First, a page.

The BQ(Q) – Tim T

I met Tim at a Running Ahead meet up after last year’s New York City Marathon.  He struck me as a smart guy with good taste in beer.  His thoughtful response to this questionnaire proves I was right.  If you’re interested in what makes runners run, you’re going to want to read this one, especially Tim’s great answer to the last question. 

Name: Tim T

Sex: Male

Age (at the time of first BQ): 31 at first qualifier, 32 race day

Height: 5’11”

Weight (at the time of first BQ): approx. 175lbs

 At which marathon did you get your first BQ? Sugarloaf Marathon

What was your finishing time? 2:56:44

Tell us a little about the race:

I had run my first marathon the prior fall at the MDI marathon, a very challenging course. I missed a BQ at that race by just under 2 minutes and that near miss motivated me to train hard for a BQ. Mother nature cooperated and provided a mild winter (I live in Downeast Maine) leaving the Carriage Paths of Acadia National Park open all winter. Over that winter I met a lot of strong runners…and a few of those runners also ran Sugarloaf.

By the time race day came (May 2007), I knew I was in shape for a BQ. Weather cooperated again with starting temps in the mid forties. The gun went off, and so did I. Fortunately for me, a very talented runner named Christine caught me just before mile one and said, confidently, “too fast”. She was right. I hit the first mile at about 6:30 pace…and immediately backed off as I watched her pull away; Christine was a consistent sub 3 gal.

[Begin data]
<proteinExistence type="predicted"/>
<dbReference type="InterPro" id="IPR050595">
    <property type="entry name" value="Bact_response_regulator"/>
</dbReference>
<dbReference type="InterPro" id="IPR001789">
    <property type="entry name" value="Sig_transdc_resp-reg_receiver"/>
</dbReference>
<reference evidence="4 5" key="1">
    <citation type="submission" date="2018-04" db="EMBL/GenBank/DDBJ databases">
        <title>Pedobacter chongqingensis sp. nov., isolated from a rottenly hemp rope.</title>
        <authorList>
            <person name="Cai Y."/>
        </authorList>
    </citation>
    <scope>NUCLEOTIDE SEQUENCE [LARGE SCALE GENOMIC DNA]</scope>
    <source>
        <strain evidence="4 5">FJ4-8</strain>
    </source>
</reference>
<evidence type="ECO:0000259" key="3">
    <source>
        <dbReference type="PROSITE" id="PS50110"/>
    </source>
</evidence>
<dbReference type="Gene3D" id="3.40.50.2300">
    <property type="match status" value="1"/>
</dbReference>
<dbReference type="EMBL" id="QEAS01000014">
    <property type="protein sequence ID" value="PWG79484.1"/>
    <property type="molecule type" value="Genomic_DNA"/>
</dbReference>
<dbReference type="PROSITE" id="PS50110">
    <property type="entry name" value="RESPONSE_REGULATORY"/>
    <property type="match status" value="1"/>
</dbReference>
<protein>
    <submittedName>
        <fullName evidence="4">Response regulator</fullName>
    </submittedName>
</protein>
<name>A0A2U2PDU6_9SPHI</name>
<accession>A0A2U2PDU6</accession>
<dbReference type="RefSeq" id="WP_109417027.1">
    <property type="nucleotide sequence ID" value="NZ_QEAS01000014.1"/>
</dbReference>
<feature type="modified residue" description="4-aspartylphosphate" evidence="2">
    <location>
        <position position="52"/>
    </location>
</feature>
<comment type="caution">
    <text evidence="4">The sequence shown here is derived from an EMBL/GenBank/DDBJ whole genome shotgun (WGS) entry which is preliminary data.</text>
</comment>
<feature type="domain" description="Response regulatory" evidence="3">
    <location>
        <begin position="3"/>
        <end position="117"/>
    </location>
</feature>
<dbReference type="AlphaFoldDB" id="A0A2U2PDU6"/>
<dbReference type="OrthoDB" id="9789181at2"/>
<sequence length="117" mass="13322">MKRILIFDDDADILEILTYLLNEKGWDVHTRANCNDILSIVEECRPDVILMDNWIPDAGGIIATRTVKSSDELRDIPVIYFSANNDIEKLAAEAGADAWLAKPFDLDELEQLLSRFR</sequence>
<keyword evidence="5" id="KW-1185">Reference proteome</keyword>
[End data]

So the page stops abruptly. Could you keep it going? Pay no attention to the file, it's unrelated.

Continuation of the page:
I ran comfortably through the flat section of the course (1-8) and confidently up the only significant hill in the race (9-12). As I crested the hill, I spotted Christine and another runner–who had jumped in to pace her—about 100 yards ahead. I forced myself to catch them and the three of us rolled from 13 through 20…these remain the most effortless miles I have ever run in a marathon…just rolling. And then Christine faded. I had serious doubts about running those last 6+ miles alone—as I had no idea I was in sub 3 Shape. Mile 23 was my gut check moment as I felt some serious tightening and feared a major “wall” ahead. Guts from 23 to 26.2…and a 16 minute PR. That PR held for many years.


How long had you been running when you ran your first BQ? Did you run in college or high school?

No. I played team sports—Ultimate and Soccer. And I smoked.


 What was your approximate lifetime mileage at the time of your first BQ?

No idea, maybe 2000 miles? Laughable looking back.


How many miles did you run in the year before your first BQ?

1000 miles maybe?


 Approximately how many races did you run in that year?

No idea…it was before I tracked races or mileage. My first 5k was about a month before my Sugarloaf PR


 Did you follow a canned program?

I bought Hal Higdon’s “Marathon: The Ultimate Guide” and followed a 16 week plan. I also discovered speed work that winter/spring and had some informal coaching from Christine (and others)


 Did you run with a running club or utilize a coach?

I ran with a group called “Eden Athletics” for track workouts and some long runs. Most miles were solo miles.


Did cross training play a role in your training? If so, how?